Pensión San Ignacio

http://www.pensionsanignacio.com/

Pensión San Ignacio Centro is in the city center and just 5 minutes away from La Concha. It has everything you need for a relaxed stay. Rooms a spacious and inclue a private bathroom, free WiFi, wheelchair access and coffee machine.

Pensión San Ignacio is offering festival attendees a discounted rate. Details will be included in your registration confirmation email.


Pensión Aída

https://www.aidapension.com/

Very close to Zurriola beach and Kursaal Congress Center, you will be able to explore the city on foot.

Pensión Aida has rooms and apartments for couples, families and people traveling alone.

Pensión Aída is offering festival attendees a discounted rate. Details will be included in your registration confirmation email.

Where to eat

You’ve probably heard of Donostia-San Sebastián’s famous gastronomy. With three 3-star Michelin restaurants (Arzak, Akelarre and Martín Berasategui), and one 2-star restaurant (Mugaritz), it’s the second city with the most Michelin star restaurants per capita, after Kyoto. Just as famous are the city’s “Pintxos”, sometimes called a miniature form of cuisine. On average, bars and restaurants in Donostia are very good quality, and will make eating in this city a memorable experience.

Check out the Tourism Bureau’s website for a comprehensive list of pintxo bars, and remember that some pintxos are in Sunday’s program, before the outdoor dance!

What to see

Listed below are a few of the sights you shouldn't miss during your weekend in Donostia!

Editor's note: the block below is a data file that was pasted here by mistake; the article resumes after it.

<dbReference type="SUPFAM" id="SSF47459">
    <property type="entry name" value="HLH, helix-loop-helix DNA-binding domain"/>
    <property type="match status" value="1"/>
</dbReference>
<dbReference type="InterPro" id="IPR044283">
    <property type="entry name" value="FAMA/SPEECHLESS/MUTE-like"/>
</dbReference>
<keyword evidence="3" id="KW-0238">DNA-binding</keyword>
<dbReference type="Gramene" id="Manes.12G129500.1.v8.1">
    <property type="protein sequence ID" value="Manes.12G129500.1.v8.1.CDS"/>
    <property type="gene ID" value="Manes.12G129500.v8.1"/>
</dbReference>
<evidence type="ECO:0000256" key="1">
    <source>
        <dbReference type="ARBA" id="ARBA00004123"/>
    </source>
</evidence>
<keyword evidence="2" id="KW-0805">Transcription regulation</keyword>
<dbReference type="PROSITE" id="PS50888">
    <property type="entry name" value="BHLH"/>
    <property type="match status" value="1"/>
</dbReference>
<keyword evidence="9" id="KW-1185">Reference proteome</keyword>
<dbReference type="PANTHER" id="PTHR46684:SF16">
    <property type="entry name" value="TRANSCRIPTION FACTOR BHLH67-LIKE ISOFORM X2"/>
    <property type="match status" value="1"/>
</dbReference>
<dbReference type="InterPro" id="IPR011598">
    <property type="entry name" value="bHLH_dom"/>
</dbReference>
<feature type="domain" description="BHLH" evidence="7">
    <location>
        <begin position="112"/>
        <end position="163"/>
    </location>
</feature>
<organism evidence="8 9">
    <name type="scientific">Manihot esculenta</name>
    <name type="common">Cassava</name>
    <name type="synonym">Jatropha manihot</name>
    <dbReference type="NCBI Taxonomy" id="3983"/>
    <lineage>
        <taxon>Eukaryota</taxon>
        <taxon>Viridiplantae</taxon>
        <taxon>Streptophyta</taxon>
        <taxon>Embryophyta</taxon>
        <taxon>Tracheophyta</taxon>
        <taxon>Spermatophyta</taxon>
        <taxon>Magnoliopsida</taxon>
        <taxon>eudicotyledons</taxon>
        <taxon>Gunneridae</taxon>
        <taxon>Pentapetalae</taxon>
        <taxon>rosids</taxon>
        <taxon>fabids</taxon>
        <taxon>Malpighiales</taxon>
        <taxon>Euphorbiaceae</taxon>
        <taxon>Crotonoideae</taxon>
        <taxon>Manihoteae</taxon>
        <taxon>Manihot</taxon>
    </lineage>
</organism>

The Old Town

The old part of town is near the port and at the foot of Urgul. Your visit to San Sebastian won't be complete until you've walked these streets and stopped by the many pintxo bars for a drink and a bite to eat.

The most famous street is called "31 of August", named after the date on which the city was burned to the ground by the English in 1813, one of the final blows to Joseph-Napoléon Bonaparte's reign in Spain. The only street left standing was the one that today is called 31 of August. The city was not expected to recover, but Donostia reemerged from the ashes, to eventually become the city you see today.

Urgull

Urgull is the name of the hill rising up between the Old Town and the sea. A ten minute stroll to the top will take you to the city’s old fortress, dating back to the twelfth century. The top affords a lovely view of the city, the bay and the mountains surrounding Donostia-San Sebastián.

Igeldo

The view from Igeldo mountain is the postcard image you'll most often see of Donostia. Besides the view, you can also visit the old amusement park (1912) and ride on the old "swiss mountain" (roller coaster) if you dare.

You can get to the top of Igeldo in the charming funicular ("funicular") or on foot.

Peine del Viento

The "Peine del Viento" (meaning "comb of the wind") is a collection of steel sculptures by Basque artist Eduardo Chillda. These strange figures are set in the rocks on the far end of Ondarreta beach and withstand the wind and waves of Donostia's gales, and have become a symbol of the city.